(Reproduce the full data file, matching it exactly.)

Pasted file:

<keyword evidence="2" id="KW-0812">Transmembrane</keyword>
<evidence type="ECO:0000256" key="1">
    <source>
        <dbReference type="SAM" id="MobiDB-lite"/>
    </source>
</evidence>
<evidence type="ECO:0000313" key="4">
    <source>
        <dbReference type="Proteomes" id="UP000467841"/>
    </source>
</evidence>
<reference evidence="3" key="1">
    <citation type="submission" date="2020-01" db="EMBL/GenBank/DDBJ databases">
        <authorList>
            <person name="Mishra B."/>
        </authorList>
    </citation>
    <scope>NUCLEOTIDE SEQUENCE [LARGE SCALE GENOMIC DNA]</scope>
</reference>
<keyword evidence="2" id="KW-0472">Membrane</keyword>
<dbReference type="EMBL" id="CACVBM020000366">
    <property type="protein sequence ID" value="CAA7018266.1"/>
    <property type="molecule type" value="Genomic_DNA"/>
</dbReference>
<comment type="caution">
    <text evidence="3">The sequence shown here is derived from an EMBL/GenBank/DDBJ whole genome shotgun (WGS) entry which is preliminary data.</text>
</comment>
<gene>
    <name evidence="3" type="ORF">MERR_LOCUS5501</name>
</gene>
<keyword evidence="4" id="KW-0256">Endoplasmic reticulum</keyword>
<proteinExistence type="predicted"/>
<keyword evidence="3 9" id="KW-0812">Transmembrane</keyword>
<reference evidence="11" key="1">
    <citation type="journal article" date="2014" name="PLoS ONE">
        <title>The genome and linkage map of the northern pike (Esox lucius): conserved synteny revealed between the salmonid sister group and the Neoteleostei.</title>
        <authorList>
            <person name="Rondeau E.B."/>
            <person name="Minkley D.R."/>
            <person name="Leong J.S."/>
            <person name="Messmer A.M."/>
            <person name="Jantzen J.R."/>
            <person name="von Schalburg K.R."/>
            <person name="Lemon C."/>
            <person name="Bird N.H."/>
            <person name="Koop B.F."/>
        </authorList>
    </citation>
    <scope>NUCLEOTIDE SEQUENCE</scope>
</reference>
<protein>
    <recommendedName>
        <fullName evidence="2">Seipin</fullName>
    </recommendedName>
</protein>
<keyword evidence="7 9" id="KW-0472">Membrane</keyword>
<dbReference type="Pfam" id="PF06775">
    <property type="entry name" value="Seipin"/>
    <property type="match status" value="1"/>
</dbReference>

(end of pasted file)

<keyword evidence="2" id="KW-0812">Transmembrane</keyword>
<evidence type="ECO:0000256" key="1">
    <source>
        <dbReference type="SAM" id="MobiDB-lite"/>
    </source>
</evidence>
<evidence type="ECO:0000313" key="4">
    <source>
        <dbReference type="Proteomes" id="UP000467841"/>
    </source>
</evidence>
<reference evidence="3" key="1">
    <citation type="submission" date="2020-01" db="EMBL/GenBank/DDBJ databases">
        <authorList>
            <person name="Mishra B."/>
        </authorList>
    </citation>
    <scope>NUCLEOTIDE SEQUENCE [LARGE SCALE GENOMIC DNA]</scope>
</reference>
<keyword evidence="2" id="KW-0472">Membrane</keyword>
<dbReference type="EMBL" id="CACVBM020000366">
    <property type="protein sequence ID" value="CAA7018266.1"/>
    <property type="molecule type" value="Genomic_DNA"/>
</dbReference>
<comment type="caution">
    <text evidence="3">The sequence shown here is derived from an EMBL/GenBank/DDBJ whole genome shotgun (WGS) entry which is preliminary data.</text>
</comment>
<gene>
    <name evidence="3" type="ORF">MERR_LOCUS5501</name>
</gene>
<keyword evidence="4" id="KW-0256">Endoplasmic reticulum</keyword>
<proteinExistence type="predicted"/>
<keyword evidence="3 9" id="KW-0812">Transmembrane</keyword>
<reference evidence="11" key="1">
    <citation type="journal article" date="2014" name="PLoS ONE">
        <title>The genome and linkage map of the northern pike (Esox lucius): conserved synteny revealed between the salmonid sister group and the Neoteleostei.</title>
        <authorList>
            <person name="Rondeau E.B."/>
            <person name="Minkley D.R."/>
            <person name="Leong J.S."/>
            <person name="Messmer A.M."/>
            <person name="Jantzen J.R."/>
            <person name="von Schalburg K.R."/>
            <person name="Lemon C."/>
            <person name="Bird N.H."/>
            <person name="Koop B.F."/>
        </authorList>
    </citation>
    <scope>NUCLEOTIDE SEQUENCE</scope>
</reference>
<protein>
    <recommendedName>
        <fullName evidence="2">Seipin</fullName>
    </recommendedName>
</protein>
<keyword evidence="7 9" id="KW-0472">Membrane</keyword>
<dbReference type="Pfam" id="PF06775">
    <property type="entry name" value="Seipin"/>
    <property type="match status" value="1"/>
</dbReference>